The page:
What to watch:

• How linebacker Mark Herzlich progresses. Herzlich, who was diagnosed with Ewing’s Sarcoma cancer last May, has been going through winter conditioning with his teammates, and he plans on participating in spring drills. How quickly he regains his form will be worth watching, as he and sophomore Luke Kuechly could give the Eagles one of the most formidable linebacking corps.

• The quarterback battle. After one season, Dave Shinskie has the most experience on the roster, but he’ll get some competition from Josh Bordner and Chase Rettig, two early enrollees. There were times last season when Shinskie looked like the future of the position and there were others when he looked like any other freshman.

• Defensive linemen. For the second straight year, BC is looking for some stability up front. The Eagles have to replace left tackle Austin Giles and defensive end Jim Ramella. They return Kaleb Ramsey, Giles’ backup, and Brad Newman, Ramella’s reserve, but some young faces are likely to be seen in the rotation.


Spring practice starts: March 7

Spring game: April 10

What to watch:

• Life without C.J. Spiller officially begins. The backs behind him had a pretty good year, so there’s no need for full panic mode. Jamie Harper and Andre Ellington actually combined for a higher yards per carry average (6.1 to 5.6 yards). Clemson will also be looking to replace Spiller’s lost kickoff return yardage. The Tigers had a 13-yard advantage in average starting field position, as their start was their own 37-yard line compared to opponents’ 24-yard line. Ellington is a candidate in the return game.

• Kyle Parker’s batting average. No, really. How well Parker does this spring with the baseball team will help determine whether he remains Clemson’s quarterback or turns to the MLB draft. He didn’t have a great 2009 season, but he was still the fastest player to 25 home runs in school history. It remains to be seen this spring if he’ll become a high enough draft choice to give up college football.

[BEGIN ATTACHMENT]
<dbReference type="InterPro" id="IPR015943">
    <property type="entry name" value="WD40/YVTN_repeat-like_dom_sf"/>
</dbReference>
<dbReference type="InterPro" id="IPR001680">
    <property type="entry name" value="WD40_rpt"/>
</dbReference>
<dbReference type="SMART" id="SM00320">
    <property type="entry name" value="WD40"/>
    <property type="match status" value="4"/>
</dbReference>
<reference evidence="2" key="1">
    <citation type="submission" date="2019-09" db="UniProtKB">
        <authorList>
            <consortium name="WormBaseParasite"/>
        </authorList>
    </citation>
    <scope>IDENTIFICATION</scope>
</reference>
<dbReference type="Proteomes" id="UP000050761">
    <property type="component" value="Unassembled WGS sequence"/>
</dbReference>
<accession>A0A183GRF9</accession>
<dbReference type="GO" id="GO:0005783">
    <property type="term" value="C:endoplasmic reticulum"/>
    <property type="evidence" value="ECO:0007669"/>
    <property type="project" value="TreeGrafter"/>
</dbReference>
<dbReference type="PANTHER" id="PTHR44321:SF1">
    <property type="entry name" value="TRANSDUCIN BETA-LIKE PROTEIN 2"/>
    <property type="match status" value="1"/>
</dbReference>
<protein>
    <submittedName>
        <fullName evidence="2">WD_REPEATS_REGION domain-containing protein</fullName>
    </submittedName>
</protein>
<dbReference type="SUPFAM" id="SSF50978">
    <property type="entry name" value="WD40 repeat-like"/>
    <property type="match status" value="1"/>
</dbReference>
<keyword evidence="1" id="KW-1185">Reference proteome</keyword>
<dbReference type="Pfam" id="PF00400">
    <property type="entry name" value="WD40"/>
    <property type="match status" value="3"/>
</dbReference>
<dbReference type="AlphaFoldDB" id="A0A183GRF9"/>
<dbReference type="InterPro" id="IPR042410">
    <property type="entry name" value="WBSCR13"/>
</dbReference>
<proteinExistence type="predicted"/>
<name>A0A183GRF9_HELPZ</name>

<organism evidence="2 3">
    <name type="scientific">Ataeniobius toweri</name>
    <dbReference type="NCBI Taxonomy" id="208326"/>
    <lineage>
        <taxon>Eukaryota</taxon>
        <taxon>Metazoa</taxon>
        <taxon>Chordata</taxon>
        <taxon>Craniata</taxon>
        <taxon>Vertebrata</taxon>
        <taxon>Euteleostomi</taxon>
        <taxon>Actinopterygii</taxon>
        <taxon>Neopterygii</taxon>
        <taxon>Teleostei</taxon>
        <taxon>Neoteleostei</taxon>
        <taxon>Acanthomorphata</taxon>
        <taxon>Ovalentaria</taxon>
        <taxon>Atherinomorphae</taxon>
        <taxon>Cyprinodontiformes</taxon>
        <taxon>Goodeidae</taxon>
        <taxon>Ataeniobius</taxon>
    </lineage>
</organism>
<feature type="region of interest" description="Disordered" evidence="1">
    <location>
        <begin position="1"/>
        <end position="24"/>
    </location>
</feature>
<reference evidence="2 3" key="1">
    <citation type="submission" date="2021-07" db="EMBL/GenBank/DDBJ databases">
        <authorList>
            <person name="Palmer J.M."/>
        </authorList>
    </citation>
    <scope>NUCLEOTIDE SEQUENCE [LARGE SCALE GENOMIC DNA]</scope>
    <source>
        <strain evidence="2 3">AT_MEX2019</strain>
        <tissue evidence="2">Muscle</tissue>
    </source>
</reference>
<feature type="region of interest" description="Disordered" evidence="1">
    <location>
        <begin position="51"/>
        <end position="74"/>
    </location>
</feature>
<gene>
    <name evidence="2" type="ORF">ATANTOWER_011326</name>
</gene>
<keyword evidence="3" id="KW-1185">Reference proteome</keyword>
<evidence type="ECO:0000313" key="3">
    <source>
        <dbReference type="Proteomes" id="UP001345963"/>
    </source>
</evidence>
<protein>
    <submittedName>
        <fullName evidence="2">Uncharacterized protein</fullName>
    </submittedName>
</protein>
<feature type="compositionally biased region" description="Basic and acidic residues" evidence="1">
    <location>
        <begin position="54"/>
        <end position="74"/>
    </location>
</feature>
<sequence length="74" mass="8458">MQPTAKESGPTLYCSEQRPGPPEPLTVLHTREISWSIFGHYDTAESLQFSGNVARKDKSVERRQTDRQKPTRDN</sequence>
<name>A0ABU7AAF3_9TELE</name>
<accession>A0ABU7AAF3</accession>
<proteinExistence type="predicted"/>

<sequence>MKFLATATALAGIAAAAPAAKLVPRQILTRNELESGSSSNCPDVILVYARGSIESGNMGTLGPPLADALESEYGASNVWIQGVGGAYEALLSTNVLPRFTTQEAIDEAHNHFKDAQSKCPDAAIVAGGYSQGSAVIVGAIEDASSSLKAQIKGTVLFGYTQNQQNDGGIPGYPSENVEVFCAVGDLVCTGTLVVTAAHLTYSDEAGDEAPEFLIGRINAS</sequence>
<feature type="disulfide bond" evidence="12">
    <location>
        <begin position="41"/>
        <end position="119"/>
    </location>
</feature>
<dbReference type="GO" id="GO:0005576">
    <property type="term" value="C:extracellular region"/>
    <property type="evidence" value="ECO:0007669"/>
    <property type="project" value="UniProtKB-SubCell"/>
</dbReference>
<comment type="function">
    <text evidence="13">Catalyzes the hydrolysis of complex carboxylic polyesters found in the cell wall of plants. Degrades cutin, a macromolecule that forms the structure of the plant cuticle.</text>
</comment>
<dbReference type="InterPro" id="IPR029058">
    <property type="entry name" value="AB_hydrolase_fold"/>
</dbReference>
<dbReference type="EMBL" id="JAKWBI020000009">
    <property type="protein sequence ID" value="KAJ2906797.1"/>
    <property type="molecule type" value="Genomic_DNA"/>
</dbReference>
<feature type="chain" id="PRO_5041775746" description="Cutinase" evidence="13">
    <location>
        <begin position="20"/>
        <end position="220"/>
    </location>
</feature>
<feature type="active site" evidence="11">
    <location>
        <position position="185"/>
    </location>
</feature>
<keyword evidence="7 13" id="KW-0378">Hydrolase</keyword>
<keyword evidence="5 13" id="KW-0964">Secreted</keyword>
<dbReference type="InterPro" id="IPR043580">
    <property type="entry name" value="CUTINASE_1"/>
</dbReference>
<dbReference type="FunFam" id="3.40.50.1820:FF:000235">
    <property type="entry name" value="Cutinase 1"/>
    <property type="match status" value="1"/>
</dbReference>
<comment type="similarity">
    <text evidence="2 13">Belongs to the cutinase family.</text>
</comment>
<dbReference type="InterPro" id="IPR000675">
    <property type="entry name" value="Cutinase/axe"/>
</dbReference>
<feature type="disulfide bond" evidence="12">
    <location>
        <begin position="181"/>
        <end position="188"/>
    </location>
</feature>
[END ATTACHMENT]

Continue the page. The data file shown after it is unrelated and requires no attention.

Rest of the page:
• Secondary shuffling. It seems like eons ago since Crezdon Butler and Chris Chancellor weren’t the Tigers’ starting corners, as Butler started 40 straight games and Chancellor started 42. Butler finished his career second in school history in interception return yards. Now it’s time for a new duo. Will Marcus Gilchrist move to corner, which he’s capable of doing? Might Rashard Hall move to safety with DeAndre McDaniel?


Spring practice starts: Feb. 14

Spring game: March 27

What to watch:

• Quarterback competition. Somebody has to take over for the graduated Thaddeus Lewis, but his backup – Sean Renfree – will miss the spring with a torn ACL. Redshirt freshman Sean Schroeder should be heavily in the mix to be the starter, pending Renfree’s recovery.

• Defensive line makeover. It’s wide open. Charlie Hatcher is entrenched at nose guard, but it’s really anyone’s game. The staff might move redshirt senior Wesley Oglesby, who played the majority of his career at defensive end, inside. Other options are defensive tackle Sydney Sarmiento, a redshirt freshman, and Curtis Hazelton, who played sparingly last season.

• Johnny Williams’ move from wide receiver to cornerback. He had 31 catches in 2009 – the fourth-best on the team. Now they need his help in the defensive backfield. Duke will lose starter Leon Wright and his 10 career interceptions, and the pass defense, which allowed 215.75 yards per game, could use a boost.


Spring practice starts: March 16

Spring game: April 10

What to watch:

• Christian Ponder’s return from shoulder surgery. Ponder is expected to practice this spring, though it could be on a limited basis, at least early. He’s ahead of schedule, but the coaches won’t subject him to any risks now. Yes, E.J. Manuel is talented and played well at the end of the season, but make no mistake – Ponder is FSU’s starter and a potential Heisman Trophy candidate.

• The defense under first-year coordinator Mark Stoops. His secondary, in particular, will be interesting to watch, as will how quickly he can help the front seven generate a pass rush and plug the middle. Stoops has been a secondary coach, and the Noles lost three starters there. The fourth, Ochuko Jenije, could be pushed to retain his job.

• New faces, new opportunities. In addition to the fab freshmen who are coming in, FSU has a handful of unfamiliar players already on the roster who played sparingly or not at all. We'll see how they fit in this spring. RS-So DT Anthony McCloud and RS-So RB Debrale Smiley are both junior college transfers and former teammates. Physically, freshman linebacker Jeff Luc is already a man, but how quickly can he mature on the field? Two young wide receivers worth watching are Rodney Smith and Willie Haulstead.


Spring practice starts: March 29

Spring game: April 24

What to watch:

• The defensive transformation. The Jackets will switch from the 4-3 to the 3-4 under first-year coordinator Al Groh. In addition to learning the new scheme, the staff has to figure out who goes where. Linebackers might play defensive end and vice versa, safeties might play outside linebacker. It’s anyone’s guess as to how this team lines up in the spring.